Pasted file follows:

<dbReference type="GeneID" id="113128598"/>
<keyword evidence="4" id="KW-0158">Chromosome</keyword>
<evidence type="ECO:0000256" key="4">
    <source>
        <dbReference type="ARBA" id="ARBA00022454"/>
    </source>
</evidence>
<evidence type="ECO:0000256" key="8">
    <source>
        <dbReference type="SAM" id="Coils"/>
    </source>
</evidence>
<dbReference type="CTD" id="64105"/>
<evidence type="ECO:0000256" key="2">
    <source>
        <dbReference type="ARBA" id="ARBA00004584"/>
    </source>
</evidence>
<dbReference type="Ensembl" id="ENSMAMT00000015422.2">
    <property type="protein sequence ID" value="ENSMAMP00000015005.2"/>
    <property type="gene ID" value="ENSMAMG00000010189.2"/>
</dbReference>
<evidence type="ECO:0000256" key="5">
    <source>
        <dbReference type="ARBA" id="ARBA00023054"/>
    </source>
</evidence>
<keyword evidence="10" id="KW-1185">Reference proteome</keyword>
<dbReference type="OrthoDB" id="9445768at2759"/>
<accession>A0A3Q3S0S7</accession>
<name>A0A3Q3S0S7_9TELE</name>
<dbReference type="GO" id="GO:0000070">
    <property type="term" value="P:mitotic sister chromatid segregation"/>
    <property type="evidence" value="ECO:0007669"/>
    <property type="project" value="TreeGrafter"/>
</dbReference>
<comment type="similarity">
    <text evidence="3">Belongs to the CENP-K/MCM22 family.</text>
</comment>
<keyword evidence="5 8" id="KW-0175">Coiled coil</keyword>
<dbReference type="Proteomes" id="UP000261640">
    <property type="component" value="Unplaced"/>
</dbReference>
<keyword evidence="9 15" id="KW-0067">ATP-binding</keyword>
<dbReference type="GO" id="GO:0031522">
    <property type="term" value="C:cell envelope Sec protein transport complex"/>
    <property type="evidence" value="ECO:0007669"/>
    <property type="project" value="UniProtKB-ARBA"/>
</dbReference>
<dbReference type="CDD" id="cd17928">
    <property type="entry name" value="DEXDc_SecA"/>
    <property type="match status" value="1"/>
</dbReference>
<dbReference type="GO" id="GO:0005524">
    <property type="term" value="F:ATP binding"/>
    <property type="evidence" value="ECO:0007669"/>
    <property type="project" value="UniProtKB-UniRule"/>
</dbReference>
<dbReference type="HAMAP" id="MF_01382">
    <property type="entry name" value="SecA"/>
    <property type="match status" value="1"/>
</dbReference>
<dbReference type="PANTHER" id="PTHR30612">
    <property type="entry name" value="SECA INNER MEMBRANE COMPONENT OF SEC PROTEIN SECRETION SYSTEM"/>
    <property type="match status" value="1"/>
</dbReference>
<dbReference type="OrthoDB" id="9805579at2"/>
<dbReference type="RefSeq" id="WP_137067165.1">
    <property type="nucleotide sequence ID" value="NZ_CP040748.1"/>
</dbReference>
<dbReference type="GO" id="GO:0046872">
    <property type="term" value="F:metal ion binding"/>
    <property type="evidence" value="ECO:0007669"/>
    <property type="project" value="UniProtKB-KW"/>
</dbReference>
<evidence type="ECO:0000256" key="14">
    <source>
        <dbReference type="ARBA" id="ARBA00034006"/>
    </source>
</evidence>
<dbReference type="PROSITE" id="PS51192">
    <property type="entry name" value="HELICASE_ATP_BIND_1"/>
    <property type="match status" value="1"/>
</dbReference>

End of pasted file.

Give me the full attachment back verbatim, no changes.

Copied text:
<dbReference type="GeneID" id="113128598"/>
<keyword evidence="4" id="KW-0158">Chromosome</keyword>
<evidence type="ECO:0000256" key="4">
    <source>
        <dbReference type="ARBA" id="ARBA00022454"/>
    </source>
</evidence>
<evidence type="ECO:0000256" key="8">
    <source>
        <dbReference type="SAM" id="Coils"/>
    </source>
</evidence>
<dbReference type="CTD" id="64105"/>
<evidence type="ECO:0000256" key="2">
    <source>
        <dbReference type="ARBA" id="ARBA00004584"/>
    </source>
</evidence>
<dbReference type="Ensembl" id="ENSMAMT00000015422.2">
    <property type="protein sequence ID" value="ENSMAMP00000015005.2"/>
    <property type="gene ID" value="ENSMAMG00000010189.2"/>
</dbReference>
<evidence type="ECO:0000256" key="5">
    <source>
        <dbReference type="ARBA" id="ARBA00023054"/>
    </source>
</evidence>
<keyword evidence="10" id="KW-1185">Reference proteome</keyword>
<dbReference type="OrthoDB" id="9445768at2759"/>
<accession>A0A3Q3S0S7</accession>
<name>A0A3Q3S0S7_9TELE</name>
<dbReference type="GO" id="GO:0000070">
    <property type="term" value="P:mitotic sister chromatid segregation"/>
    <property type="evidence" value="ECO:0007669"/>
    <property type="project" value="TreeGrafter"/>
</dbReference>
<comment type="similarity">
    <text evidence="3">Belongs to the CENP-K/MCM22 family.</text>
</comment>
<keyword evidence="5 8" id="KW-0175">Coiled coil</keyword>
<dbReference type="Proteomes" id="UP000261640">
    <property type="component" value="Unplaced"/>
</dbReference>
<keyword evidence="9 15" id="KW-0067">ATP-binding</keyword>
<dbReference type="GO" id="GO:0031522">
    <property type="term" value="C:cell envelope Sec protein transport complex"/>
    <property type="evidence" value="ECO:0007669"/>
    <property type="project" value="UniProtKB-ARBA"/>
</dbReference>
<dbReference type="CDD" id="cd17928">
    <property type="entry name" value="DEXDc_SecA"/>
    <property type="match status" value="1"/>
</dbReference>
<dbReference type="GO" id="GO:0005524">
    <property type="term" value="F:ATP binding"/>
    <property type="evidence" value="ECO:0007669"/>
    <property type="project" value="UniProtKB-UniRule"/>
</dbReference>
<dbReference type="HAMAP" id="MF_01382">
    <property type="entry name" value="SecA"/>
    <property type="match status" value="1"/>
</dbReference>
<dbReference type="PANTHER" id="PTHR30612">
    <property type="entry name" value="SECA INNER MEMBRANE COMPONENT OF SEC PROTEIN SECRETION SYSTEM"/>
    <property type="match status" value="1"/>
</dbReference>
<dbReference type="OrthoDB" id="9805579at2"/>
<dbReference type="RefSeq" id="WP_137067165.1">
    <property type="nucleotide sequence ID" value="NZ_CP040748.1"/>
</dbReference>
<dbReference type="GO" id="GO:0046872">
    <property type="term" value="F:metal ion binding"/>
    <property type="evidence" value="ECO:0007669"/>
    <property type="project" value="UniProtKB-KW"/>
</dbReference>
<evidence type="ECO:0000256" key="14">
    <source>
        <dbReference type="ARBA" id="ARBA00034006"/>
    </source>
</evidence>
<dbReference type="PROSITE" id="PS51192">
    <property type="entry name" value="HELICASE_ATP_BIND_1"/>
    <property type="match status" value="1"/>
</dbReference>